Local governments often operate without great transparency or oversight, but “invisible governments” tend to take advantage of that to run amuck. Case in point: the North Texas Municipal Water District (NTMWD).
The NTMWD contracts with 13 “member cities” in the Dallas-Fort Worth Metroplex (“the Metroplex”) to provide water and wastewater services to residents. The contract includes a severely outdated clause called “take-or-pay” that requires member cities “to pay for the maximum amount of water it’s ever used in a year” while disregarding actual consumption rates.
Four member cities spoke up about the inefficiencies in the contract and how some contractual terms are causing extreme financial burden.
For example, the city of Plano had a peak water usage year in 2001 when residents were able to siphon water freely every day of the week. That freedom came to an end in 2015 when the NTMWD implemented twice-a-week water limitations in order to conserve resources. This restriction dramatically cut the city’s total water use, but not its minimum requirement.
In fact, according to the Plano city manager, residents of Garland, Richardson, Plano, and Mesquite have now paid $275 million for billions of gallons of excess water.
Now, the city of Rowlett, the largest customer city of the NTMWD, is speaking out in support of these four member cities. In a letter to the Public Utility Commission (PUC), Rowlett Mayor Tammy Dana-Bashian noted that the fundamentally flawed “take-or-pay” structure caused Rowlett to pay nearly $20 million for over 10 billion gallons of excess water.
But the NTMWD claims it has a good reason for inflated water rates: they help subsidize the expensive price-tag of building water infrastructure. In fact, the District is currently constructing a $1.5 billion reservoir, the first new major reservoir in Texas in the last 30 years. However, overly-expensive water rates and reservoir construction costs unfairly disadvantage residents in larger cities and are inherently inefficient at conserving water.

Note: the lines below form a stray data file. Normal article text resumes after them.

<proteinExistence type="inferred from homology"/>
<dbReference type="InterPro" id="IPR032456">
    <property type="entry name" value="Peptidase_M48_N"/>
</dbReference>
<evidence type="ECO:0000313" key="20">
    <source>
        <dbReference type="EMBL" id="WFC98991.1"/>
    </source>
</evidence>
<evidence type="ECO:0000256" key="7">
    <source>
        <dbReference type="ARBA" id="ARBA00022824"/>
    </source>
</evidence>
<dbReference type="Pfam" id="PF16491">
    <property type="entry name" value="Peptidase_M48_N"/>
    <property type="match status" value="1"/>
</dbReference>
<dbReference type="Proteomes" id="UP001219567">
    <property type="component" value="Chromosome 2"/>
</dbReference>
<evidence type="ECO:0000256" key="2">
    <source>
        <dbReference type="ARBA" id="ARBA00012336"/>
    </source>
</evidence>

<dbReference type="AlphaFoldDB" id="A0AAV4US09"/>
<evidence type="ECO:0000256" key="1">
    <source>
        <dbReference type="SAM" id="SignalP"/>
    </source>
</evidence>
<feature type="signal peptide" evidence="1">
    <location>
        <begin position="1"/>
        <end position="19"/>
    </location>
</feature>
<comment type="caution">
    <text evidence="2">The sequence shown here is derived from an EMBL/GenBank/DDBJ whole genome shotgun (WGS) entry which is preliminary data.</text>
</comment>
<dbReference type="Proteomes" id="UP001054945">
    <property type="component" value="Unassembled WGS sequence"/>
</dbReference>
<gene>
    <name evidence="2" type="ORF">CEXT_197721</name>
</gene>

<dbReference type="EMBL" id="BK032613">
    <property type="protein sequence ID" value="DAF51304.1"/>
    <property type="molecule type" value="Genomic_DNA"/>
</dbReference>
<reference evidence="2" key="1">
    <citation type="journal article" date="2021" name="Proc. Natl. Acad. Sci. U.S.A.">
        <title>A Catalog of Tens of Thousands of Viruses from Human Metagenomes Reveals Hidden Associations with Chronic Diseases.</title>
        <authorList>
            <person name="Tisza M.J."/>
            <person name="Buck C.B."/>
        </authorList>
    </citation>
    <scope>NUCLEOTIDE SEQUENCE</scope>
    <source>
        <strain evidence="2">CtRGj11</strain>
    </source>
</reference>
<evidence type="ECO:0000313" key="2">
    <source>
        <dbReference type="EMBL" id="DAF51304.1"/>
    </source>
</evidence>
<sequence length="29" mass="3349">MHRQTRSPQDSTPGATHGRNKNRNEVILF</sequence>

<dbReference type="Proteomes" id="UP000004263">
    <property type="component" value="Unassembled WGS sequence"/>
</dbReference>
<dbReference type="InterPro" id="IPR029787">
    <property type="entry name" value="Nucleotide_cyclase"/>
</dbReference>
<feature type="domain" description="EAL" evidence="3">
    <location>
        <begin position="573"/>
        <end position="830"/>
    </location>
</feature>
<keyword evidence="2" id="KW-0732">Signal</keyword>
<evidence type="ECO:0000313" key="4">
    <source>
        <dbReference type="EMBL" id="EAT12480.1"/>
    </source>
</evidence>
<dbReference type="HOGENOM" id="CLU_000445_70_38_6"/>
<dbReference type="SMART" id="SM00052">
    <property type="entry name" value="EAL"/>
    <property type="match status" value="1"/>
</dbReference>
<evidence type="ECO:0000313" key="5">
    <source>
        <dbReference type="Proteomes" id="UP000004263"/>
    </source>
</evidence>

With water rates increasing at 5 to 10% per year, residents are frustrated with exorbitant water bills and want to rewrite the contract so that they only pay for water actually used. However, amending the contract’s terms requires consent from all 13 member cities.
Growing cities, such as Frisco or McKinney, favor the structure because it keeps their costs down, but cities whose population growth is stagnating, like Plano, are paying the price. Unfortunately, this means that there is little possibility of getting all 13 members to agree.
The contract’s “take-or-pay” structure and requirement of unanimous consent for amendments are fundamental problems causing financial burden and headache to cities that are being overcharged and taken advantage of.
This “invisible government” needs scrutiny, constant oversight, and a lot more transparency in order to provide North Texans with reasonable water rates and the services they need. With the possibility that the PUC will soon hold a hearing to change this unfair “take-or-pay” structure, there is hope for change to these types of contracts that are unfair to its members and customer cities and all Texans.